More than a decade has passed, and multiplayer online battle arena (MOBA) League of Legends has been going strong ever since globally-renowned developer Riot Games released it in 2009. In 2011, they further cemented the game’s solid foundation in the industry by launching the League of Legends World Championship (or more commonly known as Worlds).
The Worlds is the top-tier annual esports tournament for League of Legends. Its multi-million-dollar prize pool, ceremonial performances, and outstanding competition among brilliant teams across the globe explain why it is one of the world’s most prestigious and watched tournaments.
With exceptional League of Legends teams and players hailing from different parts of the world, the more important question that concerns the gaming community now is, which country is the most successful? Meet the top five legendary teams in South Korea, and understand why the country dominates the video game and esports tournament.
5 most successful South Korean LoL teams
The five following teams have appeared, competed, and won in the League of Legends Champions Korea (LCK). Founded in 2012, it is the main esports tournament for League of Legends esports in South Korea, serving as a qualifier for the very prestigious Worlds.
Previously known as SK Telecom T1, T1 is a massive esports organisation consisting of various teams for 11 different gaming fields. In all of that, their most successful is the League of Legends team that has won thrice (2013, 2015, and 2016) in the Worlds, followed as a runner-up in 2017 and semifinalist in 2019 and 2021.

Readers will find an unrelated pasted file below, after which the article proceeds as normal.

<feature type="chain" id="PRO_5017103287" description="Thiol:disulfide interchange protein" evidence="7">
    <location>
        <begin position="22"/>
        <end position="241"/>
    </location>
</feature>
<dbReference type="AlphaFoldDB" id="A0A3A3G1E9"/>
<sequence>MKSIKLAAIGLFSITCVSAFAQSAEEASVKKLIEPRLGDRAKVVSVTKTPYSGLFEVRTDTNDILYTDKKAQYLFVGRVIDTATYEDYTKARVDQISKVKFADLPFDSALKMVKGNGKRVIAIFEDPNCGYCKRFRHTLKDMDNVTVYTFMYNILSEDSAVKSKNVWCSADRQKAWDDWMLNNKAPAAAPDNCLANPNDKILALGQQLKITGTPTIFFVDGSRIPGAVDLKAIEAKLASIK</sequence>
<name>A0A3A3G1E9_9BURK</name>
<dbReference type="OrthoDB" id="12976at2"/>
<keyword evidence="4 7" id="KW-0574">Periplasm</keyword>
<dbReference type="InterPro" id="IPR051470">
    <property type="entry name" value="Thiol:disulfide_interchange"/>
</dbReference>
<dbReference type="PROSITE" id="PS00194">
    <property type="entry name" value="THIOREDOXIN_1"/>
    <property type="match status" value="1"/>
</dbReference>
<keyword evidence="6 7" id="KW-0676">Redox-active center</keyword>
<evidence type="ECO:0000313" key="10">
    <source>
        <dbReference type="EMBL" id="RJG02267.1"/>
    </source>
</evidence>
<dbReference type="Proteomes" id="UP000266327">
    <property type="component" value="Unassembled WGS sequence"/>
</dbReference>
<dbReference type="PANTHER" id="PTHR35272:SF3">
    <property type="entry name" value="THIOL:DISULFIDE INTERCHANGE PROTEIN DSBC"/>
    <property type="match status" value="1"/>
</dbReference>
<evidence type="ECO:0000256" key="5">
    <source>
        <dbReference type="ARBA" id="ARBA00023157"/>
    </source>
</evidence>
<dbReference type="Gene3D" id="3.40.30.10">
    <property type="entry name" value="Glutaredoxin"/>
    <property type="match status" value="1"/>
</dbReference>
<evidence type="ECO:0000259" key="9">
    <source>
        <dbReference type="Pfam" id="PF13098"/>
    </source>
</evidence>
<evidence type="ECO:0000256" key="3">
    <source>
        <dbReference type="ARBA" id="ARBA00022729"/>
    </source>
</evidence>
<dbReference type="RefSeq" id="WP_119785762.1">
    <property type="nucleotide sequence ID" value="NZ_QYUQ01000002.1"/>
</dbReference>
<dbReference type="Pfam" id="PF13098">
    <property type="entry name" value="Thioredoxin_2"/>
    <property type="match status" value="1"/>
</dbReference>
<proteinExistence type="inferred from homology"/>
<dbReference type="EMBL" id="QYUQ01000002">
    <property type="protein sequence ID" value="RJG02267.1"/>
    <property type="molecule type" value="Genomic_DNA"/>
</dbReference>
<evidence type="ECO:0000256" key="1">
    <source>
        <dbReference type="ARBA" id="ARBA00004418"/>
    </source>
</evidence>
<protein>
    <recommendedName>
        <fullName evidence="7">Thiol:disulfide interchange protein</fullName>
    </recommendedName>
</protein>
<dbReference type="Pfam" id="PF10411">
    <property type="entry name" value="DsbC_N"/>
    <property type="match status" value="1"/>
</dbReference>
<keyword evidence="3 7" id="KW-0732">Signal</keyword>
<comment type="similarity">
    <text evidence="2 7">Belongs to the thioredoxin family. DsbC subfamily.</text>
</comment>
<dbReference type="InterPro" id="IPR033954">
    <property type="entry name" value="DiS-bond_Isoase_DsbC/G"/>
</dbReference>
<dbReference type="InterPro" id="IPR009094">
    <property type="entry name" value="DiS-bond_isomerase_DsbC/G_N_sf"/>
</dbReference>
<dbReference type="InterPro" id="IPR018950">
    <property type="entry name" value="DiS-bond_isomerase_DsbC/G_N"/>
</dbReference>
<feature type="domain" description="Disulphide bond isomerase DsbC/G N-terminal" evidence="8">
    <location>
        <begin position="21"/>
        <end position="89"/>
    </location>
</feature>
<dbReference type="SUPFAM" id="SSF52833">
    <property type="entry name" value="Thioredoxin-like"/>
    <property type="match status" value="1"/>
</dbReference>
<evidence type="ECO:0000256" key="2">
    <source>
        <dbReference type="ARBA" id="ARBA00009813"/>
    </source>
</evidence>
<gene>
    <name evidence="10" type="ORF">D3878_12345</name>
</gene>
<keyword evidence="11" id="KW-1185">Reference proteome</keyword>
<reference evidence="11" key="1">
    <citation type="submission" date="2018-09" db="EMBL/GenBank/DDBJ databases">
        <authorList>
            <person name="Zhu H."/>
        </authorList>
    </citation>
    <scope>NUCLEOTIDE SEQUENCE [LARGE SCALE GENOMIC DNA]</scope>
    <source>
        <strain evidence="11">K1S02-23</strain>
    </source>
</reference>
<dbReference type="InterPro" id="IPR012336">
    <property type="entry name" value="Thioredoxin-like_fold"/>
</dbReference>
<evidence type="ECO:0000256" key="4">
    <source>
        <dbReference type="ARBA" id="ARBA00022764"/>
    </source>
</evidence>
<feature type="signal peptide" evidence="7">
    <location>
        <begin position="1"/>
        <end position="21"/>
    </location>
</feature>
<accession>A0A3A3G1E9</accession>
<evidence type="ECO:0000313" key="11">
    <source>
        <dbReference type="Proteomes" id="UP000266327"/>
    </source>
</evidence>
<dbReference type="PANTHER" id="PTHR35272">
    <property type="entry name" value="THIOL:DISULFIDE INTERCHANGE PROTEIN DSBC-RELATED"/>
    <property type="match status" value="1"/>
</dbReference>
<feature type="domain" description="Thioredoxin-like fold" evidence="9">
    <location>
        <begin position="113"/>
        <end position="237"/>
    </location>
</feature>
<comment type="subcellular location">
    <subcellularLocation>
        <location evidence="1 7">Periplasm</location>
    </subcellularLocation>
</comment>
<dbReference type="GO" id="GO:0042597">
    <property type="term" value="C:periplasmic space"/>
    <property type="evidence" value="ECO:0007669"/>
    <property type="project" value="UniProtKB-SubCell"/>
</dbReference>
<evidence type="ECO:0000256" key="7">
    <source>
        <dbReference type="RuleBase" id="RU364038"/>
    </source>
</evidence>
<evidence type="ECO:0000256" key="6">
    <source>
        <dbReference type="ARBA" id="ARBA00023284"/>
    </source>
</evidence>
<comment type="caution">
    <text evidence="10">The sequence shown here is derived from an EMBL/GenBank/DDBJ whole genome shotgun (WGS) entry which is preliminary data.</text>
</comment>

Mid laner Lee ‘Faker’ Sang-hyeok is one of T1’s prized assets. Not only is he the most successful player in the team, but he is currently the world’s highest-paid League of Legends player, with an estimated net worth of $4.5 million as of 2020. As a complement of his superb skills, Vice President Dustin Beck of Riot Games once called him the ‘Michael Jordan’ of the video game.
South Korea straightly swept the Worlds championships from 2013 to 2017. Apart from T1, Gen.G won the Worlds twice in 2014 and 2017 and recently finished as a semifinalist in 2021.
Formerly known as KSV Esports, Gen.G is a globally-renowned and valuable esports organisation with headquarters in Santa Monica, Los Angeles, Seoul, South Korea, and Shanghai, China. As for the latter, Forbes reported that they are the world’s sixth-richest esports group, with an estimated net worth of $185 million as of December 2020.
- DWG KIA
DWG KIA or DAMWON KIA is the third South Korean team that won the Worlds in 2020, then as a runner-up in 2021. Despite their most recent finish, they were commended for their perfect 6-0 run in the 2021 Worlds group stage. It wasn’t until China’s Edward Gaming swept away the championship from them in a very close 3-2 series.
Apart from League of Legends, DWG KIA has other teams for video games Fortnite Battle Royale, PlayerUnknown’s Battlegrounds (PUBG), Rainbow Six Siege, and Valorant.
- Hanwha Life Esports
Hanwha Life Esports won League of Legends Champions Korea in 2016, whereas finished as a runner-up in 2015 and semifinalist in 2016 in the Worlds.